Termination of Parental Rights

Issues: Termination under § 19b(3)(l); In re McIntyre; Improper collateral attack; In re Hatcher; Failure to preserve an issue for appeal; Mitchell v. Mitchell; In re VanDalen; Due process; Notice; MCL 712A.12; MCR 3.920(B); In re Atkins; In re Rood; Alternative service; MCL 712A.13; MCR 3.920(B)(4)(b); In re SZ; Whether the DHS was required to provide reunification services where the goal was termination; In re HRC; Best interests of the children; MCL 712A.19b(5); In re Moss; In re Olive/Metts Minors

Court: Michigan Court of Appeals (Unpublished)

Case Name: In re Thomas/Anglin/Davis

e-Journal Number: 58230

Judge(s): Per Curiam – Meter, K.F. Kelly, and M.J. Kelly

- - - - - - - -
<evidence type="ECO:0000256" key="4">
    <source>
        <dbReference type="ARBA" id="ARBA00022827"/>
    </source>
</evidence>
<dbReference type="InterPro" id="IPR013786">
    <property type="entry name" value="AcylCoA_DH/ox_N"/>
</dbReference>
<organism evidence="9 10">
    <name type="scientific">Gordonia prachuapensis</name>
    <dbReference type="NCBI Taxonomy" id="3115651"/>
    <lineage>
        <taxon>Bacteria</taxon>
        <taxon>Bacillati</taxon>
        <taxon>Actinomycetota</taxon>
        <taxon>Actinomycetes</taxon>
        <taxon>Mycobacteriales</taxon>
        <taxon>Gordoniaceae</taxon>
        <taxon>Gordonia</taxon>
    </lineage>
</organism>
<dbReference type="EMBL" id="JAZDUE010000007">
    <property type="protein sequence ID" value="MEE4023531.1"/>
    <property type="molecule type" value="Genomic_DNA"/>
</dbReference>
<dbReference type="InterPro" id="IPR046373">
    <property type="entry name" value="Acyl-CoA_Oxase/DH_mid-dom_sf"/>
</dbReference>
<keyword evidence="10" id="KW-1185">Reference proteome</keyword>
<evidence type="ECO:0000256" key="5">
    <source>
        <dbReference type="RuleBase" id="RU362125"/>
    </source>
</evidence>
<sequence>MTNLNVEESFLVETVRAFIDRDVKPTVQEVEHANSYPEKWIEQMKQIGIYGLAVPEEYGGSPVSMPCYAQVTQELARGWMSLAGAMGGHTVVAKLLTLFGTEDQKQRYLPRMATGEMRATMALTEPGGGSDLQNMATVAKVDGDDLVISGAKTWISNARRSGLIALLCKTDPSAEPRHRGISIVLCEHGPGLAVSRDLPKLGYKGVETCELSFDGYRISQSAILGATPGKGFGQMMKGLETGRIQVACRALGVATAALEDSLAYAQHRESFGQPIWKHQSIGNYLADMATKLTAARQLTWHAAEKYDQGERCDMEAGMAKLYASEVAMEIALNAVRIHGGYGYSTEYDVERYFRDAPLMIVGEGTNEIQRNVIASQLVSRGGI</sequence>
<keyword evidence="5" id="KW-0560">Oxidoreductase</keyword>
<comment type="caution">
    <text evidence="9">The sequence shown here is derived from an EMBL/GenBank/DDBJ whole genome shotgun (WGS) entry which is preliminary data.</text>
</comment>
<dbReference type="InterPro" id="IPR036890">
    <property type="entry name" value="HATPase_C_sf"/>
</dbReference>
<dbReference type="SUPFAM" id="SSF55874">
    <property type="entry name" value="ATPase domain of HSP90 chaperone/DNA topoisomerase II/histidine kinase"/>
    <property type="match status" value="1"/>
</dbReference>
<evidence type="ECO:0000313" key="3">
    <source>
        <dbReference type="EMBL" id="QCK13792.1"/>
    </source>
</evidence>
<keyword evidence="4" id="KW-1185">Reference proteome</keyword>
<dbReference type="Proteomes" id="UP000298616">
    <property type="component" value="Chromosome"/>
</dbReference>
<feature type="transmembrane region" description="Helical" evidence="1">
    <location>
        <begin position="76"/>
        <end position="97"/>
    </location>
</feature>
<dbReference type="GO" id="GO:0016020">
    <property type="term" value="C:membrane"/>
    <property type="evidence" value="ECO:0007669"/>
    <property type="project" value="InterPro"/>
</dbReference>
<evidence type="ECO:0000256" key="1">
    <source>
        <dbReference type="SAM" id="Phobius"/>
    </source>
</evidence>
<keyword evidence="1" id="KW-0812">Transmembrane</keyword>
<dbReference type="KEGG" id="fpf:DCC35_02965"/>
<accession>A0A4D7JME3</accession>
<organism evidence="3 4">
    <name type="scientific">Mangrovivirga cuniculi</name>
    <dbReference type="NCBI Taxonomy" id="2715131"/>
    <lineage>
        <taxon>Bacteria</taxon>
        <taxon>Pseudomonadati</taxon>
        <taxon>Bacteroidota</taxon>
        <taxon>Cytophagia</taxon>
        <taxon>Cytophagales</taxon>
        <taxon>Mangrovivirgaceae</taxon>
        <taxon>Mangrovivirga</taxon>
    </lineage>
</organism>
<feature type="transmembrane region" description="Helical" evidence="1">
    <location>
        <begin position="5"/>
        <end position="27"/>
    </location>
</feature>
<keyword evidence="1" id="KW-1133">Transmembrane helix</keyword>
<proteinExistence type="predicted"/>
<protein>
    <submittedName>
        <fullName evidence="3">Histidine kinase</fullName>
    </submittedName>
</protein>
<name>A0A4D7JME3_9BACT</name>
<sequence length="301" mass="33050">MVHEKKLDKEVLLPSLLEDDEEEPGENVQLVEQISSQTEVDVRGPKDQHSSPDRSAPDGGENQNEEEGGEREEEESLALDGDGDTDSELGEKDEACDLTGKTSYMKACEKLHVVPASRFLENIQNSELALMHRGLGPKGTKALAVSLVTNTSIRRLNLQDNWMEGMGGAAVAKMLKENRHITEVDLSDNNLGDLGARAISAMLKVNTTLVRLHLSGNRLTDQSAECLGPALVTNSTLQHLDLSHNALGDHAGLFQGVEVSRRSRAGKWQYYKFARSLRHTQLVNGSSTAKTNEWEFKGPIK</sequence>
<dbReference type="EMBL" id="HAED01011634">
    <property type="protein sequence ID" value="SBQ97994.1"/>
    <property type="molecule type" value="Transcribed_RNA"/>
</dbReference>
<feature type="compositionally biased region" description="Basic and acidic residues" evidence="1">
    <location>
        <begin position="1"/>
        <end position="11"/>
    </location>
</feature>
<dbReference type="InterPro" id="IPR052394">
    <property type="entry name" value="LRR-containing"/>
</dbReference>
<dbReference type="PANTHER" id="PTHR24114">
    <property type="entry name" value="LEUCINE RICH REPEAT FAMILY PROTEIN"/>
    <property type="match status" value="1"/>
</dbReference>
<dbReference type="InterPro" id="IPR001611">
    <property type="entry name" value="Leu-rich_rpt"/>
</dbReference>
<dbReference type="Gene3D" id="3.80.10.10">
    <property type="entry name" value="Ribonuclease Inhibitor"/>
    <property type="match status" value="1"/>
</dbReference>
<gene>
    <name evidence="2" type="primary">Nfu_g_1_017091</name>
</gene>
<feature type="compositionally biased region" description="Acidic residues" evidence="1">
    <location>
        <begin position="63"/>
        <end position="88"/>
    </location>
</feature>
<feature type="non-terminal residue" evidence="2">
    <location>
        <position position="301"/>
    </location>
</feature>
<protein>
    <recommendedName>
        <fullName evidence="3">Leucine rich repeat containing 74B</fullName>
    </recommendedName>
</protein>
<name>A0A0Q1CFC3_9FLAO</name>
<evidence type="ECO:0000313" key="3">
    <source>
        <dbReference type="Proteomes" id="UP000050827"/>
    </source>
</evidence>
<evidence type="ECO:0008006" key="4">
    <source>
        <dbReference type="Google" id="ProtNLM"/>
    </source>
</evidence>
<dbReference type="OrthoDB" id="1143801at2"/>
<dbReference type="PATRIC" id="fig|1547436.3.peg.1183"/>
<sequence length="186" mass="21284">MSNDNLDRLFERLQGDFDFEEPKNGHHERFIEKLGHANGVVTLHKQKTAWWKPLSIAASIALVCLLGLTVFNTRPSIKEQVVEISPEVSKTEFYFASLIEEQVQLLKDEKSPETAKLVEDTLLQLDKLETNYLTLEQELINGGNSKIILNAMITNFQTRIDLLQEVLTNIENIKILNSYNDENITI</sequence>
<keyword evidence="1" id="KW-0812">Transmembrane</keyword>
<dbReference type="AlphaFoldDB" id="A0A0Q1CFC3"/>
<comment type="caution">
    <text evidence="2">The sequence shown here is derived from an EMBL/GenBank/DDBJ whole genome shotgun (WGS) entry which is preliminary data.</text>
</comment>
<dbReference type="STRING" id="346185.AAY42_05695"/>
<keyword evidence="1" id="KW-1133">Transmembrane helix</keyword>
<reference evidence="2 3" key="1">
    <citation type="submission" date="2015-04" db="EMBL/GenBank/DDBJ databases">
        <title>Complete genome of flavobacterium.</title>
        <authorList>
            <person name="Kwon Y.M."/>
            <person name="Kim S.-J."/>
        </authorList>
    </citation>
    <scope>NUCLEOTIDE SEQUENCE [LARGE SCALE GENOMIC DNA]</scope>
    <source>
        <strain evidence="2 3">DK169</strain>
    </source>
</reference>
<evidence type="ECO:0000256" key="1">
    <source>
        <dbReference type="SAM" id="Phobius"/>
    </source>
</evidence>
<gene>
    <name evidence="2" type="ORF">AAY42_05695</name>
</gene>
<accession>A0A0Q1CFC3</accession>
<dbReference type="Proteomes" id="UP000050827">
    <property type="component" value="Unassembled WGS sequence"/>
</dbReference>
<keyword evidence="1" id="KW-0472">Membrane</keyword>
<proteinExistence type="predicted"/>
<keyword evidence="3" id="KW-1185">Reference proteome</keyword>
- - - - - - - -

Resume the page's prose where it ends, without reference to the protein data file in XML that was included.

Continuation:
The court held that the trial court properly terminated the respondent-mother's parental rights to the children where at least one statutory ground for termination existed and it was in their best interests. On appeal, the court rejected her argument that the trial court clearly erred by finding that a statutory ground to terminate her parental rights was established. "The trial court did not clearly err in finding that the ground for termination under subsection (3)(l) was established by clear and convincing evidence. Termination under that provision is appropriate where the parent's rights to another child were terminated as a result of proceedings under section 2(b) or a similar law of another state. Here, the evidence clearly established that this occurred." It also rejected her argument that the prior termination order was void because she had no notice of those proceedings and thus, was denied due process. "The testimony established that respondent could not be located during the prior proceedings, and those circumstances would have justified alternative service." Further, she did not establish "that some form of alternative service did not occur. The record contains no suggestion of deficiencies in service in respondent's prior case and, other than her speculation, she has presented nothing suggesting that any error occurred." Finally, the court rejected her claim that the trial court erred in determining that terminating her parental rights was in the children's best interests, noting her prior terminations, drug use, mental health issues, inability to care for the children, and poor prognosis for recovery. "[I]t is clear that a preponderance of the evidence before the trial court established that termination of respondent's parental rights was in the best interests of the children, and the trial court did not clearly err in its best-interests determination." Affirmed.

 

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